A medial portion 43 of each tine 41 extends generally parallel to the chain portion adjacent thereto, and a distal portion 44 of each tine extends orthogonally from the medial portion in a generally horizontal disposition, as shown particularly in FIG. 6. The distal portions 44 of the tines 41 together define a platform having sufficient width and depth to support a stack of slices of comestible product, as shown in FIG. 8, such as the stacks proceeding along the conveyor 12. It may be appreciated that as a platform descends past the plane of the conveyor 12, the stack supported on the tines is transferred and deposited on the conveyor 12 as the tines pass between the rollers 13.
As shown in FIG. 3, a torsion spring 46 is secured about each shaft 39 and anchored between the panel 32 and the shaft 39. The spring 46 is disposed to urge the shaft 39 to rotate in a counterclockwise direction, as shown in FIG. 8, to maintain the tines rotated downwardly with the portions 44 in the horizontal position of FIG. 8. Indeed, with reference to FIG. 4, the slots 40 in the panel 32 define a limit of travel for the tines, so that the tines are rotated to the horizontal position and no farther. However, in the unlikely event that the distal portions of the tines strike a stack of slices or some other object as they descend, the force of collision with the object will drive the shaft 39 to rotate clockwise, as shown in FIG. 9, to prevent destruction of the platform assembly involved in the collision, and avoid damage to the entire elevator mechanism.
It should be noted that the chain 22 mounted on the sprocket wheels 21 circulates about the base plate 18, with the forward portion of the chain loop descending adjacent to the front surface of the plate 18, and the rear portion of the chain loop ascending adjacent to the rear surface of the plate 18. To guide the ascending portion of the chain loop, a single guide track 48 is joined to the rear surface of the base plate 18 in vertically extending fashion, the track 48 being dimensioned to be received between the bars 34 of the platform assemblies 31 as they ascend, as shown in FIG. 2.
With regard to FIGS. 1, 2, and 5, the housing 11 also includes a pair of guard panels 51 extending forwardly from the housing and superjacently of the conveyor 12, with sufficient clearance between the lower edges of the guard panels 51 and the conveyor to permit the passage of stacks supported thereon. The guard panels 51 aid in protecting the stacks supported on the platforms 31, preventing contamination from dirt and dust, and also preventing incidental impact on the elevator components which might otherwise disrupt the stacks or damage the apparatus.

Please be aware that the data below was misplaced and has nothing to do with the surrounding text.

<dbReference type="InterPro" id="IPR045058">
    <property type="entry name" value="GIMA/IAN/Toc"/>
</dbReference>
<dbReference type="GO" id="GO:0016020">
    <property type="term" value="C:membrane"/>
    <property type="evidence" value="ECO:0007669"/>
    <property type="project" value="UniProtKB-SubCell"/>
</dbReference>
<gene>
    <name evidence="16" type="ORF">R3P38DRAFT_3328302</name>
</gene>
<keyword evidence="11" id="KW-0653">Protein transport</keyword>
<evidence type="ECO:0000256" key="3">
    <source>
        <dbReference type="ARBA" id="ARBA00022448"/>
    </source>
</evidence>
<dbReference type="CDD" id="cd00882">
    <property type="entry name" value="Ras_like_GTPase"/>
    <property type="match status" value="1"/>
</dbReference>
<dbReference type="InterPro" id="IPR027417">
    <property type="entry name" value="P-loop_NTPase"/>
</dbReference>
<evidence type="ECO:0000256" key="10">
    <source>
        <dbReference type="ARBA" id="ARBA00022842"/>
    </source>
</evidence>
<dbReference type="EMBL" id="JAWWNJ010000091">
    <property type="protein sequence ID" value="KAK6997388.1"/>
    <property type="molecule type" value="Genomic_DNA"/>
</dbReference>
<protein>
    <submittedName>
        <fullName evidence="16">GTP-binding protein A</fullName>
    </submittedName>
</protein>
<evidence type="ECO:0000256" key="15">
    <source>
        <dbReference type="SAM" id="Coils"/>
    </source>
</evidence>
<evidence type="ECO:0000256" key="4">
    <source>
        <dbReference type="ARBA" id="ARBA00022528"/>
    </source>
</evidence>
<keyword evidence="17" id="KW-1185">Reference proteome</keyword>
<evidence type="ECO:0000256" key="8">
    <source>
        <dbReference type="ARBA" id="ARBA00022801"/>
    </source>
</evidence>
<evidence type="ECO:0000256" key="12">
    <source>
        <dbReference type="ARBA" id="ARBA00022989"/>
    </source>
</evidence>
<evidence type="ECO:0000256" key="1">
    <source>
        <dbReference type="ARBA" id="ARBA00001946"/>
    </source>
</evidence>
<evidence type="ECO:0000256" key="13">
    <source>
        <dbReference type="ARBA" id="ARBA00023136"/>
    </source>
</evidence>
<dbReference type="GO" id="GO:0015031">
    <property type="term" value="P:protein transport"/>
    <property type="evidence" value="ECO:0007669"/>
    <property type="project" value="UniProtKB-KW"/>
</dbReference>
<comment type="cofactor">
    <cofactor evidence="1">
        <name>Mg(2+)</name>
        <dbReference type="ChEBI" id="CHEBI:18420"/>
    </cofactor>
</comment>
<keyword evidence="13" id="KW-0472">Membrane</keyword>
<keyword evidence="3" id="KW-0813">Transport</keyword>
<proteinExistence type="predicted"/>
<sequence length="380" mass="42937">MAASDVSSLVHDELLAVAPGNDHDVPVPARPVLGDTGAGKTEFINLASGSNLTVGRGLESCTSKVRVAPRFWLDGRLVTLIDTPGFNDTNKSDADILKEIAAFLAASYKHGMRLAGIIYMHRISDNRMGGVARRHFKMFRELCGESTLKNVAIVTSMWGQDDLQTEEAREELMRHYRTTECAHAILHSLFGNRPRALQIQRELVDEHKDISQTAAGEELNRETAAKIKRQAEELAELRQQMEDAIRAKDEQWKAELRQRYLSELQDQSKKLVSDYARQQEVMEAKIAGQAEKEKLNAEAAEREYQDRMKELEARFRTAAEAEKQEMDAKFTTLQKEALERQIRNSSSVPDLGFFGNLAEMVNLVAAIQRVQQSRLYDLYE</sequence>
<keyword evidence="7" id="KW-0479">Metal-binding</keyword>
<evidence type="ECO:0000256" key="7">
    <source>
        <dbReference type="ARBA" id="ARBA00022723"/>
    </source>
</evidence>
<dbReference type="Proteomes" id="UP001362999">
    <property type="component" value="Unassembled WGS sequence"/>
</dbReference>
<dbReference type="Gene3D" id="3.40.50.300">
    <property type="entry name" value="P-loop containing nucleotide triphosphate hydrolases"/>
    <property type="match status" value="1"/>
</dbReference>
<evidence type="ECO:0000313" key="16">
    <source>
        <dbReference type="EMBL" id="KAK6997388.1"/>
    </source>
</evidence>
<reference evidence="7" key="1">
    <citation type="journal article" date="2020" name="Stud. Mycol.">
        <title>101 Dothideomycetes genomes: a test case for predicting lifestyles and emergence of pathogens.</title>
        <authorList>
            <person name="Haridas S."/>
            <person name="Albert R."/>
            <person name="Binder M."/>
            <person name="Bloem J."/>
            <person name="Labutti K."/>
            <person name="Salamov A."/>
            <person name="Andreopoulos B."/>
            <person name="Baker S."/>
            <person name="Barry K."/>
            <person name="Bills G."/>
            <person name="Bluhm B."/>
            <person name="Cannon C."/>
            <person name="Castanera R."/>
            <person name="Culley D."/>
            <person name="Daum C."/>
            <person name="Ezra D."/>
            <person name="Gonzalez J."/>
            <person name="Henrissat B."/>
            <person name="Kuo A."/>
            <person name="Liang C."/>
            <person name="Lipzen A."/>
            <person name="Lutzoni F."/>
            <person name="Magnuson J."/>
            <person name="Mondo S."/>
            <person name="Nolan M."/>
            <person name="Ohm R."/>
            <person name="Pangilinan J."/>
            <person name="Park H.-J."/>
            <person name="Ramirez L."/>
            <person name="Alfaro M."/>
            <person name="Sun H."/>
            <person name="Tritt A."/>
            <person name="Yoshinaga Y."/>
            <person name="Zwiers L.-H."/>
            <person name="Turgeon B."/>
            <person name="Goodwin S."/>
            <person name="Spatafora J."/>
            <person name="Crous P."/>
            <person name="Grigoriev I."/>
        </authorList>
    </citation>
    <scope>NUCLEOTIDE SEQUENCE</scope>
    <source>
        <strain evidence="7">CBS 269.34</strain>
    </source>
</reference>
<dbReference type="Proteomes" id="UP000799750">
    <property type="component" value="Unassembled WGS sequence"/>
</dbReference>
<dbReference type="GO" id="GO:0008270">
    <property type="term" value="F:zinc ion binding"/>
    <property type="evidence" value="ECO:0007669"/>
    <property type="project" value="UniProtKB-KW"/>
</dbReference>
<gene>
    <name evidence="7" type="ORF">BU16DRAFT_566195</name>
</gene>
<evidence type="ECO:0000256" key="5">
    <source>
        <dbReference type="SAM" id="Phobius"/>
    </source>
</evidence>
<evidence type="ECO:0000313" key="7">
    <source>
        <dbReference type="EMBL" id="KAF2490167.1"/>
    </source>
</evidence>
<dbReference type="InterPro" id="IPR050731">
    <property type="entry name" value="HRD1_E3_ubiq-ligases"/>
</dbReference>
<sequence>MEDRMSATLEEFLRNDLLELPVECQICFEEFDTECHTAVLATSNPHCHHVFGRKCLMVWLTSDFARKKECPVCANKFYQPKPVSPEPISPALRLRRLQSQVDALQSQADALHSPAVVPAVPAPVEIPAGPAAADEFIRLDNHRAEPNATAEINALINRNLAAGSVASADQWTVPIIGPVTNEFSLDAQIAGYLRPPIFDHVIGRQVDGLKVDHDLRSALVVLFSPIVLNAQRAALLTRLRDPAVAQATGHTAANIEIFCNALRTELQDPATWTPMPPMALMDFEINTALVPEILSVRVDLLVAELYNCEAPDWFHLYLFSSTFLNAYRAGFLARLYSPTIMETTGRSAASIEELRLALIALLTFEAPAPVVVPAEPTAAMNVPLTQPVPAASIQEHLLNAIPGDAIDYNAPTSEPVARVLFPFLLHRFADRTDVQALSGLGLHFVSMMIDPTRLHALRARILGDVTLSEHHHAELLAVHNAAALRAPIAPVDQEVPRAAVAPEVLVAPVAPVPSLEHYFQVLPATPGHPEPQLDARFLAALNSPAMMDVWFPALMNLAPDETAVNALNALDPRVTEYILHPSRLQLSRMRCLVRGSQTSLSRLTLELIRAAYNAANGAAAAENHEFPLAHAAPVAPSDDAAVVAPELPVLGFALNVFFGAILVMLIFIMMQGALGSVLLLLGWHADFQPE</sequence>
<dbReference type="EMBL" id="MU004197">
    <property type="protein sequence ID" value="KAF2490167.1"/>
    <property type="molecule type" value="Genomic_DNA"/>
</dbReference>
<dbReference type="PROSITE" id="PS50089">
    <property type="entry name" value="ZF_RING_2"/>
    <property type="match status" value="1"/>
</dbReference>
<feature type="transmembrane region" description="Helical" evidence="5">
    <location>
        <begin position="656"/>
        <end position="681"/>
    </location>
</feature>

In the preferred embodiment, a large plurality of platform assemblies 31 are provided, with as many as eight or more disposed in vertically stacked, closed spaced array (see FIG. 7) within the confines of the guard panels. Each of the platform assemblies supports a stack of sliced comestible product on the portions 44 of its tines 41. The invention operates in conjunction with sensor and control devices, readily available in the prior art, which detect a vacant spot in the otherwise evenly spaced progression of stacks passing over the conveyor 12. Whenever a vacant spot is detected, the drive mechanism connected to the sprocket wheels 21 is actuated to advance the chain 22 an incremental amount sufficient to cause the lowermost platform assembly 31 to descent and deposit its stack on the conveyor 12. Of course, the operation is timed and synchronized to place the stack directly in the vacant spot, so that the regular flow of stacks to the packaging apparatus is restored. After the platform assembly 31 has deposited its stack, subsequent incremental actuation of the device causes it depart the guide channels 26 and to travel about the lower sprocket wheel 21, ascend up the guide track 48, traverse the upper sprocket wheel 21, and reengage the guide channels 26 at the upper end of the guide rails 23. At this point the platform assembly may be reloaded with a stack of acceptable weight and conformance, either by manual or mechanical means.
It should be emphisized that the present invention succeeds in rectifying the occasionally erratic output of the product slicer and weight check devices, to form an uninterrupted stream of stacks delivered to the product packaging apparatus. This is achieved without subjecting the stacks to undue acceleration, queuing, or abrasion which might damage the stacks and cause product rejection.